NEU steps up fightback

The National Education Union (NEU) has rejected the government's offer and voted to continue their strike action for two more days, with the possibility of increasing to five, writes Jon Duveen, reflecting a more combative mood amongst the NEU teachers in their campaign not only for better pay but also for increased funding and better working conditions in the education sector.


NEU teachers reject government’s offer and escalate strike action

The overwhelming rejection of the Secretary of State’s offer by the members of the National Education Union (NEU) shows the strength of feeling among members. 66% of the almost 300,000 members eligible to vote responded to the email ballot, with 98% voting to reject the government’s offer.

This is an amazing result. The union now is larger than in September 2022, when the original ballot was carried out, but today’s results show a 66% response, whereas the previous ballot only had a 62% response. This time the vote against the offer was 98% but in the earlier ballot only 90% voted to support the strike action. Clearly the mood of teachers has hardened significantly since the first vote.

NEU graphic displaying ballot result.

The immediate outcome of this is that there will be two further days of strike action: 27 April 2 and 2 May. Adding to this, NEU Conference today passed a motion to increase this to 5 days. This clearly reflects a more combative mood amongst the NEU teachers. This will doubtless be reflected in more picket lines on those strike days as the confidence and self-activity of the school NEU groups has grown over the strikes. In many districts of the NEU strike committees have been established, meeting regularly to talk through ways to extend the action, to support each other and to publicise our actions.

This action by NEU teachers is not only about pay, but also about raising the level of funding for the education sector as well as the conditions we are asked to work under. The majority of teachers are working a 60+ hour week which leaves little time for families or socialising. The government’s proposal of trying to reduce this by 5 hours a week sometime in the future will not really change much for teachers and shows just how out of touch with the education system they really are.

The intransigence of the government in the face of the biggest funding crisis the education sector has faced is forcing the headteacher unions to seriously consider their positions. Today, the Association of School and College Leaders (ASCL), a union mainly for secondary head teachers, announced the results of their consultation with their members. 56% of their members voted and 87% voted to reject the Government’s pay offer. This is an amazing result for the ASCL and shows that the NEU position is not an isolated stand from a dogmatic group but has the support of the majority of teachers. Other teacher unions, such as the National Association of Schoolteachers/Union of Women Teachers (NAS/UWT) and the National Association of Headteachers (NAHT) will announce the results of their consultations later this week. The expectation is that the NAHT, made up mainly of primary school headteachers, will also vote to reject the pay offer. The vote in the NAS/UWT is less certain.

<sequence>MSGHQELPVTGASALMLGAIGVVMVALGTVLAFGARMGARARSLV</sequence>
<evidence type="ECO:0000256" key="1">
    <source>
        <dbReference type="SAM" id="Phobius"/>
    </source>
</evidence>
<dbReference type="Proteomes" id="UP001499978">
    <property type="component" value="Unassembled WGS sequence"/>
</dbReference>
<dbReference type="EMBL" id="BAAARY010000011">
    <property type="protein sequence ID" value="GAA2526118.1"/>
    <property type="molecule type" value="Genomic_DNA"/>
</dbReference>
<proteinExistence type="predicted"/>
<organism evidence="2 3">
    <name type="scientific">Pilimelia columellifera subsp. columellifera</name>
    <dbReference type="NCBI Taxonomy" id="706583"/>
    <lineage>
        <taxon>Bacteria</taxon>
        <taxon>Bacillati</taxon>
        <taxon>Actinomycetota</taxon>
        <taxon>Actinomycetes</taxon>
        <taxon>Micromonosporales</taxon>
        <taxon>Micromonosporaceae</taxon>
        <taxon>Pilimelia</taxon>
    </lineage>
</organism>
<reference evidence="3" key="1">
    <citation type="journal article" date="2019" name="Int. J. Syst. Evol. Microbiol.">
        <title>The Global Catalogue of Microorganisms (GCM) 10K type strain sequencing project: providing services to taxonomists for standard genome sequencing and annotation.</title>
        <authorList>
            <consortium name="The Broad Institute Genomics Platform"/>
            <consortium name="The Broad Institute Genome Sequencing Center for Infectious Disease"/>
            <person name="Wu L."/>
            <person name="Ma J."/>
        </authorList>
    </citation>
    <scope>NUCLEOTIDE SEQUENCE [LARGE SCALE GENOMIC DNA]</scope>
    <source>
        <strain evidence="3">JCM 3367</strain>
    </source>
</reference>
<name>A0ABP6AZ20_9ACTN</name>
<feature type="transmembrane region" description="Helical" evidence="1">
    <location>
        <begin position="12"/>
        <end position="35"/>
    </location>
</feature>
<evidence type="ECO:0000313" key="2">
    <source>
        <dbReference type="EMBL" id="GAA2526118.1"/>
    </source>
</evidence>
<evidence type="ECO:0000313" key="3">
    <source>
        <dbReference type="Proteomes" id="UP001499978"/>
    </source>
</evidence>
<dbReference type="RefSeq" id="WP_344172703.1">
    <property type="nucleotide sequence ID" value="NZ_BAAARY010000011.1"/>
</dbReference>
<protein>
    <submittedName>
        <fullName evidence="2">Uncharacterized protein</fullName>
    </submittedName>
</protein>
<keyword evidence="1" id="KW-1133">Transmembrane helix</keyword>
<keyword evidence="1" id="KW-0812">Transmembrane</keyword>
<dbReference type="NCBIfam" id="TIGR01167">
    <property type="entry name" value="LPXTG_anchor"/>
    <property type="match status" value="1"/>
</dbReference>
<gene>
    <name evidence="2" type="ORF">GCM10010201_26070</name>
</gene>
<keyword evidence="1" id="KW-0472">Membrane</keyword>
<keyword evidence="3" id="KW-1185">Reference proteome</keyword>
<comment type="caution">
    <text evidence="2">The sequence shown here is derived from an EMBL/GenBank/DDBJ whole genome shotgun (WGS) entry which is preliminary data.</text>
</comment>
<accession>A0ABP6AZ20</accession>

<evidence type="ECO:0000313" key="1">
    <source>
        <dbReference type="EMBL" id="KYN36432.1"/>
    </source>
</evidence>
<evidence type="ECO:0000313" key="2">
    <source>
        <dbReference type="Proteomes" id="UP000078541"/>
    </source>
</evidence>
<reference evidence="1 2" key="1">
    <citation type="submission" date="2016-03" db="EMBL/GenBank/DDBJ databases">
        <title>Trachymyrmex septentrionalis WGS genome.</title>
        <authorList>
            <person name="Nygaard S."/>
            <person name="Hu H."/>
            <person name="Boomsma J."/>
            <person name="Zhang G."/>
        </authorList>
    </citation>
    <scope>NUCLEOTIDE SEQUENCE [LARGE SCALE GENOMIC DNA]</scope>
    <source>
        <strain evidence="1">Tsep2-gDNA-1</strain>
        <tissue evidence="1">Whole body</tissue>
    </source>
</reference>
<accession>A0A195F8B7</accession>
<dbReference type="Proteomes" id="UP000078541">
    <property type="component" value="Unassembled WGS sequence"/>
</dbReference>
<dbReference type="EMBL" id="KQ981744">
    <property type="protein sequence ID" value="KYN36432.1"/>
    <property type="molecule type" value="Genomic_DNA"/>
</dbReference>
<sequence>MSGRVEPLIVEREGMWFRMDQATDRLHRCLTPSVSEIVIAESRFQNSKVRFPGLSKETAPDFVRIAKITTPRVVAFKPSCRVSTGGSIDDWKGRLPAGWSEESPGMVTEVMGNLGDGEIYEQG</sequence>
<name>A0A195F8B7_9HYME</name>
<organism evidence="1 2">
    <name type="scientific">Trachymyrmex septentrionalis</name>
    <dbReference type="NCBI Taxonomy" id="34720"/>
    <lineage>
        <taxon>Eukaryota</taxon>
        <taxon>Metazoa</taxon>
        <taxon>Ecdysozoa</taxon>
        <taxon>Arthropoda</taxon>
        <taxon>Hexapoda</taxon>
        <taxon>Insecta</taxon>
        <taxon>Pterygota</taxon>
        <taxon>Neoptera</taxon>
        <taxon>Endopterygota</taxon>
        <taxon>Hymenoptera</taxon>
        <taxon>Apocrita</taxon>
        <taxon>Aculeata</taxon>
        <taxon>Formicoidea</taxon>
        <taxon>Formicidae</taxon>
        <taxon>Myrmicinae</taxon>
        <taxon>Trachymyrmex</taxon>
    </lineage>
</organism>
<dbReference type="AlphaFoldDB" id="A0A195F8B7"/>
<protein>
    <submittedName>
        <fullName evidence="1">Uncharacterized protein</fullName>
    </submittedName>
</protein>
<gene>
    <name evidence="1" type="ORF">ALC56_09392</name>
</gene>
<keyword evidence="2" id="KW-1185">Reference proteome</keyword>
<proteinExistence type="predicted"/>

Education funding crisis fuels teachers’ campaign for better pay and conditions

Clearly, this is not just a campaign for a better pay settlement, important as that may be. What is pushing the NEU and the Headteacher unions is the failure of the government to respond to the funding needs of schools and colleges. Already some schools and colleges have been looking at making teacher assistants (TAs), and in some cases teachers, redundant because they cannot balance their finances in any other way.

 In the projections from many local authorities about the next financial year many schools are already facing a deficit. They have no more reserves to draw upon. Although the Government has slightly increased the education budget, forcing schools and colleges to pay for the majority of last year’s pay award and declaring their intention of making schools pay for any award this year, will push many more schools into setting deficit budgets.

In some areas, the expectation is that 40% of schools will be producing deficit budgets. This is an unsustainable position for schools and colleges, as well as Local Authorities. The only way out of this crisis is for education workers to force a serious increase in the education budget and  fully funded  pay awards.

In schools and colleges, this combative mood amongst teachers will also have an effect on the support staff – the lowest paid section of the education workforce. Already schools and colleges are finding great difficulties in recruiting such staff. Many are leaving for better paid jobs in local supermarkets etc. One effect of this is that many students with special needs do not get the support they should have in lessons.

Traditionally the support staff have been represented by the GMB and Unison but a large proportion of support staff are not unionised as they feel that these unions do not do much to support them. Without any recruitment campaign, tens of thousands of support staff have joined the NEU with the expectation that the NEU will actively represent them.

The decisions of the University and College Union (UCU), the Junior doctors and the PCS to also continue their strikes allows for the possibility of co-ordination at a national and regional level as well as the possibility of joint activity locally. This could lay the basis for local campaigns to defend the public services.

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